Cutting-edge Technology Used For Non-cutting-edge Music 

utting-edge Technology Used For Non-cutting-edge Music; “I never downloaded a song by that woman, Miss Bonnie Tyler”

“I never downloaded a song by that woman, Miss Bonnie Tyler”

East Nashvillian Tommy Coker is using cutting-edge computer equipment and software for woefully non-cutting-edge music, friends say.

“I thought when he bought that new computer and CD burner, he might get a little more with it, tunes-wise,” neighbor Stephen Justi says. “But he was telling me the other night how he had used Napster to find ‘Moonlight Feels Right’ by the band Starbuck. I mean, Jeez.”

That forgettable and mostly forgotten lite-rock hit from the mid-’70s is apparently only the tip of the iceberg.

“I was over at his house, and he was playing the first CD he’d burned,” Sheila Conner, another friend, says. “There was just one crappy song after another on there. He had downloaded ‘Right Time of the Night’ by Jennifer Warnes, ‘Sentimental Lady’ by Bob Welch, ‘Sometimes When We Touch’ by Dan Hill, and ‘I’d Really Love to See You Tonight’ by England Dan and John Ford Coley.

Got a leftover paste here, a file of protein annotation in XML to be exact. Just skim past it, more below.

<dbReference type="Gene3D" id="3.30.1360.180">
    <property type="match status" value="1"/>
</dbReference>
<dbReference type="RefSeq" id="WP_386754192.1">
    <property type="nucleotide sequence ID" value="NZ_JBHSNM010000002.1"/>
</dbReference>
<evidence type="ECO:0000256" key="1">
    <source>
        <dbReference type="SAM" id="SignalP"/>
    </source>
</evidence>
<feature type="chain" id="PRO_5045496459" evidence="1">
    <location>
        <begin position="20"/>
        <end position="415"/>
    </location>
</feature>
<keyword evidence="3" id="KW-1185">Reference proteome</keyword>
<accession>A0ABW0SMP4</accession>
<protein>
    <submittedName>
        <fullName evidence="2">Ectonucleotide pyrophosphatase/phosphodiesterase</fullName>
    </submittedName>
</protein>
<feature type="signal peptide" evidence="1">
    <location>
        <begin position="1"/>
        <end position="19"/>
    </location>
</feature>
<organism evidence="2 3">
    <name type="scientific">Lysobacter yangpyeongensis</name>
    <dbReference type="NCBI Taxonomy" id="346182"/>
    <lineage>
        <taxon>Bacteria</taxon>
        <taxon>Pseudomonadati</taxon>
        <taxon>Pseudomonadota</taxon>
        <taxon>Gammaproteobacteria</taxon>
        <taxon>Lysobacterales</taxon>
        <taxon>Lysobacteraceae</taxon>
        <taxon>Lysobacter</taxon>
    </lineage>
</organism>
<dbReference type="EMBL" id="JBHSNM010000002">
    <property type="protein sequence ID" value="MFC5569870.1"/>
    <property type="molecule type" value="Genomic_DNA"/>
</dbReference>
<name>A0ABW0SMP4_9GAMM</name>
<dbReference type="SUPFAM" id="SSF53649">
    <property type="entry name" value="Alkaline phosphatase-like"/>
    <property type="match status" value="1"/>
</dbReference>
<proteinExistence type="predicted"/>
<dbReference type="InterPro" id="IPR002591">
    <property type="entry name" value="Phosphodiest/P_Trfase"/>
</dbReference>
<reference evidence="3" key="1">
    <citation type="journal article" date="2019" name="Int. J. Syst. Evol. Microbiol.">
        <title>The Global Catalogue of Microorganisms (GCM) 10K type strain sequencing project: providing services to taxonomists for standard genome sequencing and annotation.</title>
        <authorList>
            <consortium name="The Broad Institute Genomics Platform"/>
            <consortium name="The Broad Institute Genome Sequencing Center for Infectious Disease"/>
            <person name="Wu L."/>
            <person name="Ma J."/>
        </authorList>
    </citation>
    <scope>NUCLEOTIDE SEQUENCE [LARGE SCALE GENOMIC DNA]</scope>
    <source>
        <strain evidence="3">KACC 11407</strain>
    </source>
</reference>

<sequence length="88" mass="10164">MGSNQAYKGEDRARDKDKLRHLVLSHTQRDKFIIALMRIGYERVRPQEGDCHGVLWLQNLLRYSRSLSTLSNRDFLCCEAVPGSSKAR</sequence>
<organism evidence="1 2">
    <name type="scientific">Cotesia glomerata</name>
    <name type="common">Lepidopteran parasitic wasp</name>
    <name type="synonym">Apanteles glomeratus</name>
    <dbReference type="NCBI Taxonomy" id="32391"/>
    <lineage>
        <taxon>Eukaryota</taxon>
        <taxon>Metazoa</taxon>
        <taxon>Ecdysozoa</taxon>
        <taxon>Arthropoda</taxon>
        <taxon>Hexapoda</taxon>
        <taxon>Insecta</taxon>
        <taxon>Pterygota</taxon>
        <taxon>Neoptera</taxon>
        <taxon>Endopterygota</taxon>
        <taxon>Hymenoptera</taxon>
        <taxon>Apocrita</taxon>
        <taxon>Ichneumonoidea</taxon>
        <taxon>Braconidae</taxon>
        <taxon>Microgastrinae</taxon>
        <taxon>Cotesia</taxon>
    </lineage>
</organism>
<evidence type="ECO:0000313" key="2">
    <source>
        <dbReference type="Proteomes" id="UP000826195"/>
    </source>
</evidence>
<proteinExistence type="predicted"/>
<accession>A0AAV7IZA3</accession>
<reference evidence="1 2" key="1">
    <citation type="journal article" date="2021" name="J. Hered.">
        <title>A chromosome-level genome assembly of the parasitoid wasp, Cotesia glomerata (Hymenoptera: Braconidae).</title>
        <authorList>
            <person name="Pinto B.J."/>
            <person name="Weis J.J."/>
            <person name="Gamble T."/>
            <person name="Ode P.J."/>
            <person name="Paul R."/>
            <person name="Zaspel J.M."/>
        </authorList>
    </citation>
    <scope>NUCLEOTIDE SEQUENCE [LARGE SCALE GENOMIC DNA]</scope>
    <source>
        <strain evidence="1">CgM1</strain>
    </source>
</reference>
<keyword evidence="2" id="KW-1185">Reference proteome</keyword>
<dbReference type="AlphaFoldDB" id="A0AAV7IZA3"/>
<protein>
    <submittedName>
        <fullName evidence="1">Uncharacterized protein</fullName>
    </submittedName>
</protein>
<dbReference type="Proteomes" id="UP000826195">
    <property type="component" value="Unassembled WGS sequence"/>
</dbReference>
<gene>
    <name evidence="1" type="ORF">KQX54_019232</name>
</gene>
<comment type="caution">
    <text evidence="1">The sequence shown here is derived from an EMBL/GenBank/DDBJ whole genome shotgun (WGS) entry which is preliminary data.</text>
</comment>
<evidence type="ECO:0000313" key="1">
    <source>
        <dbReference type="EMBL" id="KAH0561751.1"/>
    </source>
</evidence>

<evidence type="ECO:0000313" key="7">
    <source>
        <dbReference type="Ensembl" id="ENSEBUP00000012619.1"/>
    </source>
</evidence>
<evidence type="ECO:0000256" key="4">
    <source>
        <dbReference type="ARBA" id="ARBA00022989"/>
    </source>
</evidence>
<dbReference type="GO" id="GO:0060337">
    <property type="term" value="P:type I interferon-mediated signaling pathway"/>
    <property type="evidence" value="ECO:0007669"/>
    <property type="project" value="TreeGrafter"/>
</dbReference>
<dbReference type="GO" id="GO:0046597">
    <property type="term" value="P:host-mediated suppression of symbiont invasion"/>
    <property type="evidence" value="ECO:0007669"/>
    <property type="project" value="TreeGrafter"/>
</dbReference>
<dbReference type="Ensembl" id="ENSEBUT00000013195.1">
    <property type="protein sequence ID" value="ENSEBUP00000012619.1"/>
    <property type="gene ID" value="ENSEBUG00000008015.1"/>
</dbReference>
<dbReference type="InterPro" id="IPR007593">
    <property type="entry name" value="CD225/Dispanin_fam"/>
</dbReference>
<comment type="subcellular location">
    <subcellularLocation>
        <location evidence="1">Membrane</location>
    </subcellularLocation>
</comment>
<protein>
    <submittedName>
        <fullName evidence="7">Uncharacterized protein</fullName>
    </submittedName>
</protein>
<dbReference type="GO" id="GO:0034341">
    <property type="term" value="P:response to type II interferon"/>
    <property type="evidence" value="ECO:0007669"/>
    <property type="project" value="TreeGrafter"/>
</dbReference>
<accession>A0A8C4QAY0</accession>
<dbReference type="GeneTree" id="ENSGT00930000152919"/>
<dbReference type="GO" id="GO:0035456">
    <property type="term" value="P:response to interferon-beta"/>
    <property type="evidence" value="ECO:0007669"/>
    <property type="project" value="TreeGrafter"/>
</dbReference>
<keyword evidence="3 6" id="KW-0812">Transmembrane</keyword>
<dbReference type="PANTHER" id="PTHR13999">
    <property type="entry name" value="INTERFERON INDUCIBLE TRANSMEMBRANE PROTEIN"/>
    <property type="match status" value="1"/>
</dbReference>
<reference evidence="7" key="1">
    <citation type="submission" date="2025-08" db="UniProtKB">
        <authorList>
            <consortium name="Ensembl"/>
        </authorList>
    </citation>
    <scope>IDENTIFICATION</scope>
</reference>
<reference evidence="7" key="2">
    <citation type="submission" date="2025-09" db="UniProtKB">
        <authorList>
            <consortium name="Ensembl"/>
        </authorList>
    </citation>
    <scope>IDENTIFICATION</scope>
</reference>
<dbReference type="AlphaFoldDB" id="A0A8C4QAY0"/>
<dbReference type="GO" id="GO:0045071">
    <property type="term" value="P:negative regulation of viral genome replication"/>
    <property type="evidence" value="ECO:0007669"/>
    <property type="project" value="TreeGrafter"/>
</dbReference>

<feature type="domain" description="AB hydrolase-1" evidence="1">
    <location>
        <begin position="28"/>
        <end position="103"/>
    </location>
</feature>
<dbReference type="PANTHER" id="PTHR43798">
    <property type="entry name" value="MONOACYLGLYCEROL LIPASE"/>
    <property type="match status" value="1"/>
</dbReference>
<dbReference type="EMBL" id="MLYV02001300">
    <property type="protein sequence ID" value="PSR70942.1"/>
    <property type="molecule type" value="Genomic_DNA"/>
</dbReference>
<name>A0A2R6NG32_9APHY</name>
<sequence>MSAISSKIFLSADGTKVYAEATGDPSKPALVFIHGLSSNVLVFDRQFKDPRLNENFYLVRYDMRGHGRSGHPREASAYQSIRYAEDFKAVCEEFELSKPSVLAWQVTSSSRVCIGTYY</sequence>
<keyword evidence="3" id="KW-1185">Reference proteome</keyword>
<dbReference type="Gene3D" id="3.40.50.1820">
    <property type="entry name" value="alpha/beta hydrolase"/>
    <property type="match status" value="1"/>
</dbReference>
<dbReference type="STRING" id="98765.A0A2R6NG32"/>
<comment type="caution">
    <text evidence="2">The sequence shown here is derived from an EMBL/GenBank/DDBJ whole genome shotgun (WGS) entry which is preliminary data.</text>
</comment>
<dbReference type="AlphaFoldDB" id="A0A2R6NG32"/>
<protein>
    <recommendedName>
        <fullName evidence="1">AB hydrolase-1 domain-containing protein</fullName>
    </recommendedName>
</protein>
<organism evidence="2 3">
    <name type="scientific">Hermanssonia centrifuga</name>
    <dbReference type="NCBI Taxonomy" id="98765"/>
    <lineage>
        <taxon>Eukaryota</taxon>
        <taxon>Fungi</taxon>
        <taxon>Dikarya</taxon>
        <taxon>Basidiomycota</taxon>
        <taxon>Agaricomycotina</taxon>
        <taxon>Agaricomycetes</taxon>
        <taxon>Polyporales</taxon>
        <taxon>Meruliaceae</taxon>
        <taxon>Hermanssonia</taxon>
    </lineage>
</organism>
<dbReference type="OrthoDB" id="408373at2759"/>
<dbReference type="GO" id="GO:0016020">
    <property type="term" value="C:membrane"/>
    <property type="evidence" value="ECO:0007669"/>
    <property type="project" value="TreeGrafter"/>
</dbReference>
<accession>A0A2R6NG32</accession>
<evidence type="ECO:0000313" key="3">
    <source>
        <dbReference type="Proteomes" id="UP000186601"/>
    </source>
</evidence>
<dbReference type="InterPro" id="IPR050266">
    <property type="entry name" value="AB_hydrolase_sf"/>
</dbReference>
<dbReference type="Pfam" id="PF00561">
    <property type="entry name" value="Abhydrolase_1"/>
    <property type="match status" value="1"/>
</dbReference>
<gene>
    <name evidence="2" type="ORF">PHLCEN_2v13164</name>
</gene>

“I asked him if he was playing it to try to drive mice from the house, and he kind of got pissed at me, but I’ve never seen such abuse of hip technology for such uncool purposes. I mean, it’s not even retro—it’s just bad.”

Reached at home last week—“Come and Get Your Love” by Redbone was clearly audible in the background—Coker refused to address directly his friends’ charges. However, he vehemently denied reports that he had used Napster to obtain a download of the widely loathed, saccharine-rock headache-producers “Seasons in the Sun” by Terry Jacks and “Total Eclipse of the Heart” by Bonnie Tyler.

“I never downloaded a song by that woman, Miss Bonnie Tyler,” he said. “If I find out who’s spreading that rumor, I’ll sue for slander. That would clearly be using good technology to aid the forces of evil.”

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